So many lifetimes and stories associated with each one of those little shards of object; these are just the ones discarded and found in this one small place.
The magnitude of all the human lifetimes and endeavors that are now all but non-existent makes my head spin. The depth of history is staggering.
So basically the last 10 minutes of my life have been super weird and totally appropriate in the context of that dude's work. Gaaah. Thanks for the link, and the bizarre meta experience I just had.
Not quite the same thing, but scratches a similar itch to "Here", I think.
"The mind seemed to grow giddy by looking so far back into the abyss of time; and whilst we listened with earnestness and admiration to the philosopher who was now unfolding to us the order and series of these wonderful events, we became sensible how much further reason may sometimes go than imagination may venture to follow"
This was Thomas Playfair commenting on the works of his friend James Hutton. Of course they were talking about deep geological time rather than human history, but the same sense of wonder is there.
NB I actually became interested in geology pretty much because it is history at an epic scale.
They're sort of vertical slices vs. horizontal slices of the same concept.
But the person who told the story talked to the basket makers, who were all trying to create new and distinct patterns of basket weaving, different and better than their teachers and their contemporaries.
The "same pattern of life" can be distinctly different, depending on the scale at which you look.
 - https://www.reddit.com/r/magnetfishing/
There's tons of videos on youtube about it and there's also a subreddit that looks pretty helpful: /r/magnetfishing/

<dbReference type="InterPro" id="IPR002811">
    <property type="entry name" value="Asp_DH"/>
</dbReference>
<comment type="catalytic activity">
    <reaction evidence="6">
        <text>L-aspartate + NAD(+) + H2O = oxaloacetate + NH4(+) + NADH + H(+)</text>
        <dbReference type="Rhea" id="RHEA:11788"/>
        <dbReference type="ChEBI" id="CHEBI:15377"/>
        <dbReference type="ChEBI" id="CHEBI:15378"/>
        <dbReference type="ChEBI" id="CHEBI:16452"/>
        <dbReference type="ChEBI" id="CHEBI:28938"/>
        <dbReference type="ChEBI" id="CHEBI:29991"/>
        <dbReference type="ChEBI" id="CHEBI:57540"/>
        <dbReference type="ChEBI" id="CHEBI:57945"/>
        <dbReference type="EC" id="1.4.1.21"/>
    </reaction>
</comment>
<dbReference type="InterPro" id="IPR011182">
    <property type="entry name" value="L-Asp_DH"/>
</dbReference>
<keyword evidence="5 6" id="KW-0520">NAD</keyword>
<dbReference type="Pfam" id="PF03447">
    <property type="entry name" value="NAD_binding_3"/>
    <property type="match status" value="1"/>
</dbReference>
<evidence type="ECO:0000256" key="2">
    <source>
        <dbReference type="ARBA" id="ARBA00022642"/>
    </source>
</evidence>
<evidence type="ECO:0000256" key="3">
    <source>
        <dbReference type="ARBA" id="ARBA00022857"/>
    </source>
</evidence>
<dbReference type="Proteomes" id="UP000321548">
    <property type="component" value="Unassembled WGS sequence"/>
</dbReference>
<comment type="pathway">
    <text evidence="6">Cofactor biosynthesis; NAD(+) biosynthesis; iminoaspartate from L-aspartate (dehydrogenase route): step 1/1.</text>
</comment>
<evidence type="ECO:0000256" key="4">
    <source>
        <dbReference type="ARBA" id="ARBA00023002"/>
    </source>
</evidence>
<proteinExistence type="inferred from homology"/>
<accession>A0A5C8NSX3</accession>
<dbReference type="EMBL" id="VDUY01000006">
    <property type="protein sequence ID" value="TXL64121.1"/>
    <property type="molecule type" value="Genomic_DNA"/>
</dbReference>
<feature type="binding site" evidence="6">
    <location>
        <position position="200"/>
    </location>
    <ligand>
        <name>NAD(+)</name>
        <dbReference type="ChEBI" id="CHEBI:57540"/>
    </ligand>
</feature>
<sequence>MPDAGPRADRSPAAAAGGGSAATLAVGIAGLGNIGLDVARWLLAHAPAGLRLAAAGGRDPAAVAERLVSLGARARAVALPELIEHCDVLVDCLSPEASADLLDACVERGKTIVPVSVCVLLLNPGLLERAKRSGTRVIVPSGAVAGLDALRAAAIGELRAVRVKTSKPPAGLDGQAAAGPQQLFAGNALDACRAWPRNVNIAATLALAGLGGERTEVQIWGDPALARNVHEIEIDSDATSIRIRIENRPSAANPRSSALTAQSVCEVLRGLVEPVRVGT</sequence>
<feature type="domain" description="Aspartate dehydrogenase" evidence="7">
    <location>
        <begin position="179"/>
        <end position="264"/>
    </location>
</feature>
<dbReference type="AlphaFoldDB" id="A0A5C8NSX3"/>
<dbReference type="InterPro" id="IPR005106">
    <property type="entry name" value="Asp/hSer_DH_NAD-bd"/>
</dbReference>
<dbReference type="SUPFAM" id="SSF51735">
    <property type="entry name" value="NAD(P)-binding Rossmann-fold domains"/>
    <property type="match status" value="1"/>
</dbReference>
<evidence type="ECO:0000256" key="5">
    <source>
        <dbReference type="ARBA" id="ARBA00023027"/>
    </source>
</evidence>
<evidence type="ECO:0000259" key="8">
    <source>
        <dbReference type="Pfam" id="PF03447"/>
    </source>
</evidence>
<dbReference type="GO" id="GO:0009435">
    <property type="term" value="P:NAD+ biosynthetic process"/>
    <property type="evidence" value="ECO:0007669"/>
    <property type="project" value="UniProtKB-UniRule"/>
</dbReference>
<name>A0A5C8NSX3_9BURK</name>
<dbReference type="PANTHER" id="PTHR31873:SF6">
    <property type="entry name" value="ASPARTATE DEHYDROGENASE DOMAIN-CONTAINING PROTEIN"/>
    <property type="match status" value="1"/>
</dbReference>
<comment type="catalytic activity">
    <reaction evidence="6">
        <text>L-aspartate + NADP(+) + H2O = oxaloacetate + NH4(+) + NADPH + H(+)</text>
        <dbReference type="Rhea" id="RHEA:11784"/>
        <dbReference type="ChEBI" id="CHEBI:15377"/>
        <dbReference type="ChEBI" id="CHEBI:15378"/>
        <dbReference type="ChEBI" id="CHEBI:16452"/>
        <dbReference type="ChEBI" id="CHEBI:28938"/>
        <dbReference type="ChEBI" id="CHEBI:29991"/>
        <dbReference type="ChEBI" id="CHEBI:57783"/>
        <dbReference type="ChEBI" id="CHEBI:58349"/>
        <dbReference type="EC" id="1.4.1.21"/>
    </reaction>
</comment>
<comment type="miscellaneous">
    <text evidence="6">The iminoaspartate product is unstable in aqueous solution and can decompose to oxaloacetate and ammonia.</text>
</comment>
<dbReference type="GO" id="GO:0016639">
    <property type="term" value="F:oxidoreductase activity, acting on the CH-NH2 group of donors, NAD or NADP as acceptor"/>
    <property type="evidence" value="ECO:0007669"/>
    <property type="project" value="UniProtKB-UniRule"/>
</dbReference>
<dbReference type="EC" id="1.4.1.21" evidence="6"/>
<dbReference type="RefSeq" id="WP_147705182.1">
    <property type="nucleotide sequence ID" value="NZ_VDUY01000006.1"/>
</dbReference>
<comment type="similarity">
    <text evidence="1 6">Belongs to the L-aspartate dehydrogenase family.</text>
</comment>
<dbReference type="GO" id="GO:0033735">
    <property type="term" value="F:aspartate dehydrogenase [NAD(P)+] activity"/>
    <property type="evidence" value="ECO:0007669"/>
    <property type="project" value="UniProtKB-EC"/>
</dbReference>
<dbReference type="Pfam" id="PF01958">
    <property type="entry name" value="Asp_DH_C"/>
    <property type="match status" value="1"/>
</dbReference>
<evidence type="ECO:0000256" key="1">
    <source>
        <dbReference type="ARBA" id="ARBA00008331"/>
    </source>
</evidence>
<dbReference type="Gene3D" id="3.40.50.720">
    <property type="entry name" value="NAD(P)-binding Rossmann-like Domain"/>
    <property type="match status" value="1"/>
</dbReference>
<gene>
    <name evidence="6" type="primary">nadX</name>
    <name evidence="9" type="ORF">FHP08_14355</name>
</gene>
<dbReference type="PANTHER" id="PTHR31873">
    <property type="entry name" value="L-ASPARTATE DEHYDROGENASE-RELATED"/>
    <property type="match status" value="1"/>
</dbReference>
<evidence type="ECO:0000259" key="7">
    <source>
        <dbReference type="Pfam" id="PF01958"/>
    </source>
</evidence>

Amazingly Mondrian even.
From the 19th to 20th centuries, artifacts from around the world were increasingly gathered in European museums and curio shops. When painters and sculpters discovered things like sub-saharan african masks, mesoamerican temples, oceanic tiki sculptures, ancient cycladic figurines, japanese woodblock prints, and islamic geometric designs, it had a huge impact on them. Artists like Maurice de Vlaminck and Pablo Picasso would go on to riff on these as Cubism and other forms. Modernist artists and designers such as Mondrian were really just re-discovering forms of art that other cultures had established.
I'm no art historian, but according to the website, that fragment is a tin-glaze patchwork mosaic on the inside of a plate or bowl. Since it's 16th century this is probably an Italian Majolica plate, whose origins are an area of Sicily known for a Moorish method of glazing pottery. These designs were inspired by Islamic art from Andalusia (http://www.islamicspain.tv/Arts-and-Science/The-Culture-of-A...) and adapted over time to European imagery and patterns (though patchwork mosaics in general are about 5,000 years old)
I wonder if any other cool stuff gets found when the canals are fished for bikes (another interesting thing about NL canals I heard about on HN), or if that happens in mostly the same areas, making them more likely to be over-fished.
There aren't that many canals outside of Amsterdam's center. The ones outside of the center tend to be cleaner as well, because, well, less people around them at all times, and more logically separated from the population (think: parks around them, not houses and bike parking spots right next to the canal).